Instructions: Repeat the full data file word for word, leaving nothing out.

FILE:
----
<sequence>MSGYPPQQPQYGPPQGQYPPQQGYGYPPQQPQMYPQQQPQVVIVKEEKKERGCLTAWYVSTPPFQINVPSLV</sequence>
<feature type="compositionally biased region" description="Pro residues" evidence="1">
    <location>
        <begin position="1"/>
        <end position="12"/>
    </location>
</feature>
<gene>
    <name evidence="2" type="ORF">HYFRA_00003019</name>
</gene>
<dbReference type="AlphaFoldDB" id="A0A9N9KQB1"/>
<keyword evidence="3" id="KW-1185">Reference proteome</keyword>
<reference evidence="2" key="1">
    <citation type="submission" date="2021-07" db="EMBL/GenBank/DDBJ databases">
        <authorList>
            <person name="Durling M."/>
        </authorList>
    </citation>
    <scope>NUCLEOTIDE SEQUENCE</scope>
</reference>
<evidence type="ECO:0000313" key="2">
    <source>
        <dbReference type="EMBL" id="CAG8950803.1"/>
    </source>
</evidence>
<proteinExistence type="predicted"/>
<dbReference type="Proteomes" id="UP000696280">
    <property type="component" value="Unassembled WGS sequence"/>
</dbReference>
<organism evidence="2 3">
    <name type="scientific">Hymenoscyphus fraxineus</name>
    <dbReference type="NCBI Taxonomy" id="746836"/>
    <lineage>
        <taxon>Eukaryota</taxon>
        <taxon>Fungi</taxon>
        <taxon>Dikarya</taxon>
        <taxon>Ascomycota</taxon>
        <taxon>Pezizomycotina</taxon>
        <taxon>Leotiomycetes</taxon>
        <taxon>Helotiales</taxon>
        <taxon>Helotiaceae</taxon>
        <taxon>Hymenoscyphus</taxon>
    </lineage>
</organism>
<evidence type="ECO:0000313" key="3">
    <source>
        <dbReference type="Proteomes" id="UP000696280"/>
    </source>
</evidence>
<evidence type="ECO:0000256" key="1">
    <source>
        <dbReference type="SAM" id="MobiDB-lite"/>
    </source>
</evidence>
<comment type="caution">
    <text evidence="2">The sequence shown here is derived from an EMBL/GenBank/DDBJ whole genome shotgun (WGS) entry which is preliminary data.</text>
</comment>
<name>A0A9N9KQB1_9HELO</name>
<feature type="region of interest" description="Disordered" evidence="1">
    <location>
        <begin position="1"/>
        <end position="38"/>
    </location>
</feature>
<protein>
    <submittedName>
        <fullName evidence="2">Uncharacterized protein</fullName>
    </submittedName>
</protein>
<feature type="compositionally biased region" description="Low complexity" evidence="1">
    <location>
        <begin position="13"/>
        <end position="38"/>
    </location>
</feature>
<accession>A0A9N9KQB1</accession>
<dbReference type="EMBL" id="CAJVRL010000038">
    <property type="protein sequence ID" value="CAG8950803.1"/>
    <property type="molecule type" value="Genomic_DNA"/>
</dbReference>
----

<sequence>MSGYPPQQPQYGPPQGQYPPQQGYGYPPQQPQMYPQQQPQVVIVKEEKKERGCLTAWYVSTPPFQINVPSLV</sequence>
<feature type="compositionally biased region" description="Pro residues" evidence="1">
    <location>
        <begin position="1"/>
        <end position="12"/>
    </location>
</feature>
<gene>
    <name evidence="2" type="ORF">HYFRA_00003019</name>
</gene>
<dbReference type="AlphaFoldDB" id="A0A9N9KQB1"/>
<keyword evidence="3" id="KW-1185">Reference proteome</keyword>
<reference evidence="2" key="1">
    <citation type="submission" date="2021-07" db="EMBL/GenBank/DDBJ databases">
        <authorList>
            <person name="Durling M."/>
        </authorList>
    </citation>
    <scope>NUCLEOTIDE SEQUENCE</scope>
</reference>
<evidence type="ECO:0000313" key="2">
    <source>
        <dbReference type="EMBL" id="CAG8950803.1"/>
    </source>
</evidence>
<proteinExistence type="predicted"/>
<dbReference type="Proteomes" id="UP000696280">
    <property type="component" value="Unassembled WGS sequence"/>
</dbReference>
<organism evidence="2 3">
    <name type="scientific">Hymenoscyphus fraxineus</name>
    <dbReference type="NCBI Taxonomy" id="746836"/>
    <lineage>
        <taxon>Eukaryota</taxon>
        <taxon>Fungi</taxon>
        <taxon>Dikarya</taxon>
        <taxon>Ascomycota</taxon>
        <taxon>Pezizomycotina</taxon>
        <taxon>Leotiomycetes</taxon>
        <taxon>Helotiales</taxon>
        <taxon>Helotiaceae</taxon>
        <taxon>Hymenoscyphus</taxon>
    </lineage>
</organism>
<evidence type="ECO:0000313" key="3">
    <source>
        <dbReference type="Proteomes" id="UP000696280"/>
    </source>
</evidence>
<evidence type="ECO:0000256" key="1">
    <source>
        <dbReference type="SAM" id="MobiDB-lite"/>
    </source>
</evidence>
<comment type="caution">
    <text evidence="2">The sequence shown here is derived from an EMBL/GenBank/DDBJ whole genome shotgun (WGS) entry which is preliminary data.</text>
</comment>
<name>A0A9N9KQB1_9HELO</name>
<feature type="region of interest" description="Disordered" evidence="1">
    <location>
        <begin position="1"/>
        <end position="38"/>
    </location>
</feature>
<protein>
    <submittedName>
        <fullName evidence="2">Uncharacterized protein</fullName>
    </submittedName>
</protein>
<feature type="compositionally biased region" description="Low complexity" evidence="1">
    <location>
        <begin position="13"/>
        <end position="38"/>
    </location>
</feature>
<accession>A0A9N9KQB1</accession>
<dbReference type="EMBL" id="CAJVRL010000038">
    <property type="protein sequence ID" value="CAG8950803.1"/>
    <property type="molecule type" value="Genomic_DNA"/>
</dbReference>